OK, then…To refresh your memory, this is The Girl Child. She’s thirteen and in the eighth grade.
You have all heard me talk about my daughter. I sometimes call her GC here for short (and she is short – ha ha!). Girl Child is not who you would picture to be your typical cyber-bullying target. She’s President of her Student Council, a Girl Scout, and a 2nd Chair clarinet in Symphonic Band. She’s pretty, very self-confident, friendly, and has a large circle of friends. She is very active, socially. She has social clout, in other words. She’s not afraid to stand up to bullies in her school and doesn’t hesitate to stand up for herself, as well. I know this because I’ve heard it from teachers, her friends, their parents, and I’ve seen it for myself.
Not the girl who you think would be targeted. But she was. Just in a different way. Maybe because she is well-liked and strong. Here’s the story:
Two days before Christmas, Girl Child received a frantic text message from one of her friends. This friend used an iPhone app called GifBoom, which uses a series of pictures to create and post animated .gifs. She had run across an account that had two pictures of my daughter, making it look like the account belonged to her. Neither picture was remotely inappropriate. One was a default profile picture my daughter used on Facebook, which are always public. The other was of Girl Child after the other friend has finished straightening her hair. Girls fixing each others’ hair and taking pictures of the results. I saw the pictures. They were fine – cute, even.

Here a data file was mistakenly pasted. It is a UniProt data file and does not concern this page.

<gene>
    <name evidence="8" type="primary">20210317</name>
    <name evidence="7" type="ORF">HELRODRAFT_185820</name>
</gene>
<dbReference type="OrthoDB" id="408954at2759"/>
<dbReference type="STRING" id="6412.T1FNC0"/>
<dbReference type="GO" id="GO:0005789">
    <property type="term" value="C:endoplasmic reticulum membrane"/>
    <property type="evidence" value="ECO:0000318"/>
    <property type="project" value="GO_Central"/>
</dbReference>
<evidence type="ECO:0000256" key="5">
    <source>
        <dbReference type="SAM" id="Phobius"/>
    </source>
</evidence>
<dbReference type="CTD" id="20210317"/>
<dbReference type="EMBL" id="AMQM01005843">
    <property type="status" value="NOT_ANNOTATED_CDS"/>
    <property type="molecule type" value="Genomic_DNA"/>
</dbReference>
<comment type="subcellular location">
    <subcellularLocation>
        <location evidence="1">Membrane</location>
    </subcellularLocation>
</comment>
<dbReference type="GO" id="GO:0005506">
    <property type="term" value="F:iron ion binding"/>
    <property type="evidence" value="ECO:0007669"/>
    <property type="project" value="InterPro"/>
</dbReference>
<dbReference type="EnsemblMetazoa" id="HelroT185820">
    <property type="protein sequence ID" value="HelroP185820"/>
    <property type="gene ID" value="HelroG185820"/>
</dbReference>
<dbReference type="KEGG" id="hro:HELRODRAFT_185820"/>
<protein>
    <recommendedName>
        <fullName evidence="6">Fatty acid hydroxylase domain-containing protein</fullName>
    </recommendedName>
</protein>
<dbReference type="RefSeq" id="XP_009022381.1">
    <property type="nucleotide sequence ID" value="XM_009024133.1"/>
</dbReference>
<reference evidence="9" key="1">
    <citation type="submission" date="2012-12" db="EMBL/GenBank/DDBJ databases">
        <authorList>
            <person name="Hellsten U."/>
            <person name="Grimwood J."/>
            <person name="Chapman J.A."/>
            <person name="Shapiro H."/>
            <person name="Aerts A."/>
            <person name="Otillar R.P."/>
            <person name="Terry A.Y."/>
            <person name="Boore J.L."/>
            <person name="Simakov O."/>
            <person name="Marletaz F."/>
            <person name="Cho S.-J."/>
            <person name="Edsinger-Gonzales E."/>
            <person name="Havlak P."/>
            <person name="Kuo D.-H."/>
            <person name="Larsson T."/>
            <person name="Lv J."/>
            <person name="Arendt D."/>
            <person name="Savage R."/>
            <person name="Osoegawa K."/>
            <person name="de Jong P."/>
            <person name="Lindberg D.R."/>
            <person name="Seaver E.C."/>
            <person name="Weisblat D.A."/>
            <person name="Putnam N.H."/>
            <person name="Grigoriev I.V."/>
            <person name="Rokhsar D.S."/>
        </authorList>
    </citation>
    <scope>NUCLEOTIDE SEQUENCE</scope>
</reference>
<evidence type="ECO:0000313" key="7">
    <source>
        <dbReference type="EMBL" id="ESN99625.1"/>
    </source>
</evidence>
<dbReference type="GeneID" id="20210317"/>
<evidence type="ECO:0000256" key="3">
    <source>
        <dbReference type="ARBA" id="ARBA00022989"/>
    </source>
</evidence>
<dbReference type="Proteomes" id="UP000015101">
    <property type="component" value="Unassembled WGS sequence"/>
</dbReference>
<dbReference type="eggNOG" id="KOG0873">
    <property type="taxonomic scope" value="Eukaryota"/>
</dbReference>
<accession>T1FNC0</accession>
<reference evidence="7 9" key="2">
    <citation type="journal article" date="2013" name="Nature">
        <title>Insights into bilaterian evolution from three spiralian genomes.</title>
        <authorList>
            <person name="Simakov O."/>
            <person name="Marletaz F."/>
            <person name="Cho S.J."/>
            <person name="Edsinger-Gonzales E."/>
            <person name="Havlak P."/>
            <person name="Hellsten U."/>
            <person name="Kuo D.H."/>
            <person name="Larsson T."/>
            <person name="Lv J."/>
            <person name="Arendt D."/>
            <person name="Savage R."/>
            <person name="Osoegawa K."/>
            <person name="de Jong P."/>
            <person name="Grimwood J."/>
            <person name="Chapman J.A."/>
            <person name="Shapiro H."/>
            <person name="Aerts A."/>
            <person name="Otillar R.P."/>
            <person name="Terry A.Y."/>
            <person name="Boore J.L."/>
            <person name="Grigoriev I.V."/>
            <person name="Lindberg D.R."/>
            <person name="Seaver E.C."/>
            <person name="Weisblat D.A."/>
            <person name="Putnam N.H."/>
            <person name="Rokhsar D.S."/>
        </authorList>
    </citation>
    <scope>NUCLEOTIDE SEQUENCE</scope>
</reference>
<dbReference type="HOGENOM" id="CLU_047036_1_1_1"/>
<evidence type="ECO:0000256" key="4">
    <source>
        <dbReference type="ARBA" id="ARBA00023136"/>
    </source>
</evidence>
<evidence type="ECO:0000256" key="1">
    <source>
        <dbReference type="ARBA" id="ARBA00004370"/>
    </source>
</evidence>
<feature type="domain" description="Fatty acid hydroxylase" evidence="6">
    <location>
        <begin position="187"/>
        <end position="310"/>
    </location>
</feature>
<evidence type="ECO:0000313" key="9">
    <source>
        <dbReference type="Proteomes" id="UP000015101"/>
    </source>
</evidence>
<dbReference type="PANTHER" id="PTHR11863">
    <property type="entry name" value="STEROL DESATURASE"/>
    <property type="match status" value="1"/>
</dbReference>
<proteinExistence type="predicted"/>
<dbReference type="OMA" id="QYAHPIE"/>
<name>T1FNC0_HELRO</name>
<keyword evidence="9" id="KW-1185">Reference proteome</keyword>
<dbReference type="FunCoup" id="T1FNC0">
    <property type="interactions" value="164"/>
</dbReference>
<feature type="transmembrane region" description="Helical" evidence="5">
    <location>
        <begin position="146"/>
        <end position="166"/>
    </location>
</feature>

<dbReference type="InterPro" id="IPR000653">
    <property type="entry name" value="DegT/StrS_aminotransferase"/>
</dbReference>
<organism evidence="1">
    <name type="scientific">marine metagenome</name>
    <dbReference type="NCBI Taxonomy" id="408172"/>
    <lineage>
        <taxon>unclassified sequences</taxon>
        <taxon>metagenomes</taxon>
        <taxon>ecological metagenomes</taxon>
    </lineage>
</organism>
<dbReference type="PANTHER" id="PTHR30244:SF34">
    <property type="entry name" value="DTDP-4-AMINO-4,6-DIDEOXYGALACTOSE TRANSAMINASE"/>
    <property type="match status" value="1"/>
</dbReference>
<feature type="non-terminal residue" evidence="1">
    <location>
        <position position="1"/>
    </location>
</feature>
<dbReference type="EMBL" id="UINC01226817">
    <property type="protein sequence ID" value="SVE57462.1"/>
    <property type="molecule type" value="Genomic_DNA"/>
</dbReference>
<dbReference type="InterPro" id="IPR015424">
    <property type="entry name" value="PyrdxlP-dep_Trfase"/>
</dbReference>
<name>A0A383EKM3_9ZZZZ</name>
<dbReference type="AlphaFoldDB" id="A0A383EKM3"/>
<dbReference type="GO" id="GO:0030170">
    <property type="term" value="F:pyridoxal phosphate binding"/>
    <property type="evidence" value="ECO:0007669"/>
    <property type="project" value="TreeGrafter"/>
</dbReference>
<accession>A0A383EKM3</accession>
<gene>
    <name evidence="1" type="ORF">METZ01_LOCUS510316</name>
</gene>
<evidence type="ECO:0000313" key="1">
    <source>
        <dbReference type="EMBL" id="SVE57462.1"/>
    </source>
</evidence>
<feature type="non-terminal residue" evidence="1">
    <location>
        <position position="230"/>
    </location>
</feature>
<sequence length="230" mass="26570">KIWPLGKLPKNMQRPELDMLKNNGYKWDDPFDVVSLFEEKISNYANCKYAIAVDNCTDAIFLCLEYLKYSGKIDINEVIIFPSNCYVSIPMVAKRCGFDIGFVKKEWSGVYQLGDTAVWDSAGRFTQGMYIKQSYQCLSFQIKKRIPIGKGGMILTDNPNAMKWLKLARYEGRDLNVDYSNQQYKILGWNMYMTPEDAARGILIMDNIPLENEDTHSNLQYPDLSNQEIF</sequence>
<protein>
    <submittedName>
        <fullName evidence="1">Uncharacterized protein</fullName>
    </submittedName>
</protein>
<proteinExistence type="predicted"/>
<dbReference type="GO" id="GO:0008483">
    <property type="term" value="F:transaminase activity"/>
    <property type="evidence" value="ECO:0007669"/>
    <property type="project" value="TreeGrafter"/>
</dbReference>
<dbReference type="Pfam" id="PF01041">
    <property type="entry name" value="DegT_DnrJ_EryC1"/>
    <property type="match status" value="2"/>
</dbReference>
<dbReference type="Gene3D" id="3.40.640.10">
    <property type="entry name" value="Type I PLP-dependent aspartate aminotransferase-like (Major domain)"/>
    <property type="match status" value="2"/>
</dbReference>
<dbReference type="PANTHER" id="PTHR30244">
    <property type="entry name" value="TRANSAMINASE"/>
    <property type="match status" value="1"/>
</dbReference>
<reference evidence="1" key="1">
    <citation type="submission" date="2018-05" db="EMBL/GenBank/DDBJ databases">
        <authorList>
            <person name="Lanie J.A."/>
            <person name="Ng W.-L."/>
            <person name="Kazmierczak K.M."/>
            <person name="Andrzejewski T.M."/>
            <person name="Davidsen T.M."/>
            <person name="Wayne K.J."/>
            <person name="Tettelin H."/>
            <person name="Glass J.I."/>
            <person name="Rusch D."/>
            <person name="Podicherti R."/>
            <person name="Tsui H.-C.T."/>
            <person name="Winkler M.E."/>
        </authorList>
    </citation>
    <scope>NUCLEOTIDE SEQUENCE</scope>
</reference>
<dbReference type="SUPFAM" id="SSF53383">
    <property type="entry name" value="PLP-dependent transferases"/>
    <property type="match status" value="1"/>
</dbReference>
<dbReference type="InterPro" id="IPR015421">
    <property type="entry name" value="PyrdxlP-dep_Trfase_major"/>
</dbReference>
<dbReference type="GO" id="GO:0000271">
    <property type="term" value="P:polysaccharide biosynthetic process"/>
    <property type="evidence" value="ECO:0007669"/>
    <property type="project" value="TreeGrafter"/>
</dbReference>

Here is a screenshot showing both of the pictures. The small default picture was taken of Girl Child at the Mall and was a default picture on Facebook. The other picture was the one taken by her friend on her cellphone.